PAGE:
Char Siu (Chinese BBQ Pork)

I must guiltily admit: I know this is wrong. Perhaps craziness got the better of us but we really want to make char siu. When it comes to cooking char siu, the more traditional method of hanging the pork over a charcoal burner or barbecue gives it a greater depth of smoky flavour. Sweet, succulent and insanely delicious – not to mention those “delectable just-burnt bits”. We took out the grill. We are barbecuing indoors again. Any normal sane mom will turn us over and give us a hefty smack on the butt if she found out. It's a something we do now with me and my brother whenever mom happened to be on vacation. So we have enough time to air the house for a few days. She would not know a thing.
Barbecue reminded me of my last year in Shanghai. I moved to Pudong, into the suburbs, far away from the noisy, cramp city center, where the pace was slower and roads filled with beautiful greeneries and huge open space. It didn’t take much to go out into the lake. I was lucky to find really good neighbors. They are spontaneous and heaps of fun too. In Spring with the warmer weather, we would go to the lake and barbecue, bringing our dogs along so that they can run and swim freely. 

A few months ago, I bought the bodum picnic charcoal grill. Relishing on the fond memories. I want to barbecue again then. As days when on, the grill was put aside so was the idea, hidden at the back of the store room. I remembered it's a Wednesday afternoon because he's off, my brother called me to come home for dinner early. He had a fun surprise he said. Anticipating what was install, I left work on the dot. Coming home to find out that he have built the pit in the kitchen with fans set up beside it to blow out the smoke. I couldn't stop smiling. Without questioning on fire hazards, I went on to skewer the kebabs while he throw the steak on the grill. In fact, barbecuing is surprisingly easy, the charcoal is lighted quickly with the help of the stove. There we were, gathered in the kitchen by a window and grilling around the pit with our furry dogs beside us. I believe it's similar to how Korean barbecue at home on the dinning table. Except that ours grill is about 3 times bigger.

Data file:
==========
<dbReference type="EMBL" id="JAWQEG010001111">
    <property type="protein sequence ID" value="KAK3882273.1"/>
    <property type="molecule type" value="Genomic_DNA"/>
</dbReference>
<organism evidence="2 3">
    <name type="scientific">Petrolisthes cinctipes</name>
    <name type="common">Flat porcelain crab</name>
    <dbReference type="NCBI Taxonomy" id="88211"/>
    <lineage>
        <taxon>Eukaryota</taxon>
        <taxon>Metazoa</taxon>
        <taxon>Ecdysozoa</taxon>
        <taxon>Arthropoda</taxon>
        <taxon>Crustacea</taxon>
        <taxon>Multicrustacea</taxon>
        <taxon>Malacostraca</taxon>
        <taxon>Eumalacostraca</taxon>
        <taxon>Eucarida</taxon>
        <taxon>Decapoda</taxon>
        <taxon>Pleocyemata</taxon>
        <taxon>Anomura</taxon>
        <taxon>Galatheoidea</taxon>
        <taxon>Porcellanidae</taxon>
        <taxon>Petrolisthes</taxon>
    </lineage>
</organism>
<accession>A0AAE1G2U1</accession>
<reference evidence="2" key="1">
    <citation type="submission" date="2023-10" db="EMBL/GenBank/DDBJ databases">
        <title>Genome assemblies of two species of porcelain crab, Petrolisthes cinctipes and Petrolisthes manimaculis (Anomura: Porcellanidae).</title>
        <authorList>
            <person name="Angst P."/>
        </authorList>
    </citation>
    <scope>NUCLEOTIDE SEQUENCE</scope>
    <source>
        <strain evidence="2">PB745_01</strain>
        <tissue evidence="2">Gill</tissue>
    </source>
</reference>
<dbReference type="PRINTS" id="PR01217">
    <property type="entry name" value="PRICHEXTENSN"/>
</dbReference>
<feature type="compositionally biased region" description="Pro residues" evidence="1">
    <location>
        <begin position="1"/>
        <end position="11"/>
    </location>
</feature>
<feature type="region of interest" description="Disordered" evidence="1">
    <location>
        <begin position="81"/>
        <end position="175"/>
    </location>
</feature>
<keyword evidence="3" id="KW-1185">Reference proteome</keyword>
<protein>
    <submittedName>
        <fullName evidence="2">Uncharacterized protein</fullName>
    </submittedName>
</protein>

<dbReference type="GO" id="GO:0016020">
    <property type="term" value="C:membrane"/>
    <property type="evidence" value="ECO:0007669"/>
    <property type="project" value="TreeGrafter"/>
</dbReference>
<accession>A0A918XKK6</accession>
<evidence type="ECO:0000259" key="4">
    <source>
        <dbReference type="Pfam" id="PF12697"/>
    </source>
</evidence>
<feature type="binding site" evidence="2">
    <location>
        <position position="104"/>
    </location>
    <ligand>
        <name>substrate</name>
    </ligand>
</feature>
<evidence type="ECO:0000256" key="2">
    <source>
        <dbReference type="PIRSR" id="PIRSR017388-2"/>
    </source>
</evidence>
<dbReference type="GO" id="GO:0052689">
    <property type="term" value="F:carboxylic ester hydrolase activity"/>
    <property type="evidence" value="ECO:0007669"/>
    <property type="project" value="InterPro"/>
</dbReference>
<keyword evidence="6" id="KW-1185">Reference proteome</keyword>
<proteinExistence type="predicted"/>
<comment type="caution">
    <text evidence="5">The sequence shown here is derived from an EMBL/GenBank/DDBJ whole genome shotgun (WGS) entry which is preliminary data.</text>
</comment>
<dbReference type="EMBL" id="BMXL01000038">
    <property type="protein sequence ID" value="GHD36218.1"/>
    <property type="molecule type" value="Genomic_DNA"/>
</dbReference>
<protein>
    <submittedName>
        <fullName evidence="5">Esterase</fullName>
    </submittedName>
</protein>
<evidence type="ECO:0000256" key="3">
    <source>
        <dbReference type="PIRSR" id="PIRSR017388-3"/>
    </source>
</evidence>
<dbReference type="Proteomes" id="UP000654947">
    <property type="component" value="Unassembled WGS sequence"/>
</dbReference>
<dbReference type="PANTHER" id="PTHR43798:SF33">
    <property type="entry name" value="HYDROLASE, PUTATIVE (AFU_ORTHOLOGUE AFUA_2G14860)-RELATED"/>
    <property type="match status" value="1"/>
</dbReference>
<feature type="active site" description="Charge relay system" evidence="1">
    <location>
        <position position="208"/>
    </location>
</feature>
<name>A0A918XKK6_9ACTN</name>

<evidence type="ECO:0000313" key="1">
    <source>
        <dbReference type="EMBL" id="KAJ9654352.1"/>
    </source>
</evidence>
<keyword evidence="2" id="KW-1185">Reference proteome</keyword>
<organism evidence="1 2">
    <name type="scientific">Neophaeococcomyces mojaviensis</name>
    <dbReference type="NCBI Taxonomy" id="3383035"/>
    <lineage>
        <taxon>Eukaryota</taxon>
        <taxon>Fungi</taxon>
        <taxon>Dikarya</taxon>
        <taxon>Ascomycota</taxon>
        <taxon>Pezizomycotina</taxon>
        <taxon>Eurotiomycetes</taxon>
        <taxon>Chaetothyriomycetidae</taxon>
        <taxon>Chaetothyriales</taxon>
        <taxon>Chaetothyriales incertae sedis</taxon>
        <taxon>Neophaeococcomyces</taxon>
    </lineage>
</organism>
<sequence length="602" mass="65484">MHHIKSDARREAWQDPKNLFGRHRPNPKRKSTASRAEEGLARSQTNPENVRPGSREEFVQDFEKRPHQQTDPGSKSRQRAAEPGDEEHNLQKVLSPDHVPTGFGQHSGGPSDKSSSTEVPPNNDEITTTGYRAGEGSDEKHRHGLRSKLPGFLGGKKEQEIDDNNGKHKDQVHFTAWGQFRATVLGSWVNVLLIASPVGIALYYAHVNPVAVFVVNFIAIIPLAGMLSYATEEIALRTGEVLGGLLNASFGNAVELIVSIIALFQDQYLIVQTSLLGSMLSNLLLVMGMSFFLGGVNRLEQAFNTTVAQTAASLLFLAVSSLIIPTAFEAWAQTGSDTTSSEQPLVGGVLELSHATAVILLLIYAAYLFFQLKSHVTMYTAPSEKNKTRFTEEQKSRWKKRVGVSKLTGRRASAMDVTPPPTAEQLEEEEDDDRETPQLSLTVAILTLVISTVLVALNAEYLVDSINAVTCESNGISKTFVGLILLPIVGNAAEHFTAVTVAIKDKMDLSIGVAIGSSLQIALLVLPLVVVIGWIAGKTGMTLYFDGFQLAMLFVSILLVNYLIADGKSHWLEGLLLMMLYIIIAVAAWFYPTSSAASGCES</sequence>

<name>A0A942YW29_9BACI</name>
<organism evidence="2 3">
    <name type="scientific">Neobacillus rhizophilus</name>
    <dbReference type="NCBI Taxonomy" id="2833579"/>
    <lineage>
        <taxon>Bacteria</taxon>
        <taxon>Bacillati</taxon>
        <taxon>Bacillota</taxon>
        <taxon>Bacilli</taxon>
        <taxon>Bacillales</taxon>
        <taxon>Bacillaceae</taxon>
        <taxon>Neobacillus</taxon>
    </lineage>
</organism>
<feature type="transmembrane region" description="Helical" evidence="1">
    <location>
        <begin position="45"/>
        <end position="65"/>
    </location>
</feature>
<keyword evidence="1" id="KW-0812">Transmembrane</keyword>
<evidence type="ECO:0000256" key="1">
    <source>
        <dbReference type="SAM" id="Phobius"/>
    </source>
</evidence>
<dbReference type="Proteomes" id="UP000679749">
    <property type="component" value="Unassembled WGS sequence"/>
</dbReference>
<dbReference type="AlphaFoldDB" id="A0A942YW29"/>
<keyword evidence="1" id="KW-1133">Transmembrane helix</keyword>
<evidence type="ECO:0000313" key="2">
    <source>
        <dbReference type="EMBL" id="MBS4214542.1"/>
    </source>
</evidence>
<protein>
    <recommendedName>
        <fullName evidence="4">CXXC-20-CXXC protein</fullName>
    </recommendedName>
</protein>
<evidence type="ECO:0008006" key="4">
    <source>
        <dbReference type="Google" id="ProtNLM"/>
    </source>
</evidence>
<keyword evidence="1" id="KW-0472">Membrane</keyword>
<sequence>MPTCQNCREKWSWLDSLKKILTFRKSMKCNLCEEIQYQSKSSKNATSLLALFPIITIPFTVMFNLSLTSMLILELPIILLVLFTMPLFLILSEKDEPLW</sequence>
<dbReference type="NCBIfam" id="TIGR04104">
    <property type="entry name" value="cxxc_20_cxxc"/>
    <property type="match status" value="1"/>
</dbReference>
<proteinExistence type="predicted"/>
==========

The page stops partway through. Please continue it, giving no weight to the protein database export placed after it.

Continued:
To start, you need a good cut of pork. The well-muscled and flavoursome neck or shoulder cuts work best here, because these pieces are neither too fatty nor too lean. That is, they have enough fat to prevent them from drying out, yet they’re less fatty than pork belly, which can be too rich in this dish.

1.5kg pork but or pork neck- In large long strips cuts, skinless, about 4cm thick
200g malt sugar (麦芽糖) or honey
60ml water
200g sugar
4 tablespoon Chinese rose wine or Shaoxing wine
4 tablespoon oyster sauce
1 tablespoon black soya
3 large pieces red fermented bean curd 
1 tablespoons soy sauce
3 dashes white pepper powder
½ teaspoon five-spice powder
1 teaspoon sesame oil
1 tablespoon hoisin sauce
Some red food coloring (optional)
2 tablespoon chopped garlic
1 tablespoon chopped shallot

Add all ingredients in the char siu sauce in a sauce pan except the garlic and shallots, heat it up and stir-well until all blended and become slightly thickened and sticky. Transfer out and let cool.

Marinate the pork butt pieces with the char siu sauce marinate and the chopped garlic and shallot overnight. 

Once ready, fire up the barbecue and grill until cook basting the pork while grilling.

Alternatively, preheat oven at 200˚C. Place the marinated pork strips on roasting rack. Make sure foiled the basement tray to capture the dripping sauce during the roasting process. This also will help in easy cleaning. Bake the pork for approximately 10 minutes and turn the pork over to coat with the marinade. Continue to bake for another 20 -25 mins. You should get some nice shiny glaze and caramelisation happening, and your pork should be just cooked through. I love bits of charred edges on a char siew and therefore, tend to leave it a couple of minutes longer in the oven.

For the char siu sauce, strain and cook the remaining marinated sauce over low heat. Do stir constantly and cook until the sauce become thick. This will take about 5-8 minutes. 

Remove and leave to rest about 5-10 minutes. Slice the “char siew” and serve with the sauce. Enjoy!

- till next post, ss. 

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